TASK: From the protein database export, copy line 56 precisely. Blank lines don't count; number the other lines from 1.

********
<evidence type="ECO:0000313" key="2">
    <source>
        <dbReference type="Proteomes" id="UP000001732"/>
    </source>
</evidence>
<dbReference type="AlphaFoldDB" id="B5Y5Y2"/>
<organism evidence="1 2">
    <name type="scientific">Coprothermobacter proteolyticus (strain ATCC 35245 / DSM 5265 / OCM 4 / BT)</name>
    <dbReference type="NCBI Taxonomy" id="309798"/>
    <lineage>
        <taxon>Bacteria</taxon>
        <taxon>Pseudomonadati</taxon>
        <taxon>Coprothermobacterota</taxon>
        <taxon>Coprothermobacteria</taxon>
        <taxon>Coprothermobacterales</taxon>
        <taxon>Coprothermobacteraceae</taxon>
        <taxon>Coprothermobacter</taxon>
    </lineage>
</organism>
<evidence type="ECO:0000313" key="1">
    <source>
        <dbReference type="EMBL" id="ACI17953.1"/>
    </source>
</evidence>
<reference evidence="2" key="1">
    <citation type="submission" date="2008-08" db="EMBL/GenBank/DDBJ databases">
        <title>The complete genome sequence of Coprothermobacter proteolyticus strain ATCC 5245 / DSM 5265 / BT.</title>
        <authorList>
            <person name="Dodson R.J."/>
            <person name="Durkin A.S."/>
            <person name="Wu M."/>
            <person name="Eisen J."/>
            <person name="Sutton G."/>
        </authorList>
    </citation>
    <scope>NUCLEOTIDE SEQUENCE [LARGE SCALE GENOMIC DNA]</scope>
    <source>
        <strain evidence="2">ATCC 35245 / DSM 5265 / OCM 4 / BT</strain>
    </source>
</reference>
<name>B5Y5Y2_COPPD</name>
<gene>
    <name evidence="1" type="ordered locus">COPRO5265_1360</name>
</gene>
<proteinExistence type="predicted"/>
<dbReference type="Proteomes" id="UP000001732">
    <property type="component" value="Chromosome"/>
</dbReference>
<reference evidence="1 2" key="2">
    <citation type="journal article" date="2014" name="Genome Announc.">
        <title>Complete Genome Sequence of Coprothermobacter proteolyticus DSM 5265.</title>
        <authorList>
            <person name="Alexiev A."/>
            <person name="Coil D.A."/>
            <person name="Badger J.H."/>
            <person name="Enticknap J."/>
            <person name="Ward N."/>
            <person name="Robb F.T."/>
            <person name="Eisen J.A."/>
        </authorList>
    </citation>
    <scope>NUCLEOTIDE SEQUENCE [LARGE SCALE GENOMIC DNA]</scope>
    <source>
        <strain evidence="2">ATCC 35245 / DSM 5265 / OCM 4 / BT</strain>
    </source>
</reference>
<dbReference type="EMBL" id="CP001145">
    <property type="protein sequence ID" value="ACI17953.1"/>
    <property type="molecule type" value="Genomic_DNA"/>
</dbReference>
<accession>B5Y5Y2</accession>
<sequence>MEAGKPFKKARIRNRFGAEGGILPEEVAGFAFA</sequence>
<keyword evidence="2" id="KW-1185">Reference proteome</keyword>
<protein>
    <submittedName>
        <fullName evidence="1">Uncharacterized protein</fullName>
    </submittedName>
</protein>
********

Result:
            <person name="Enticknap J."/>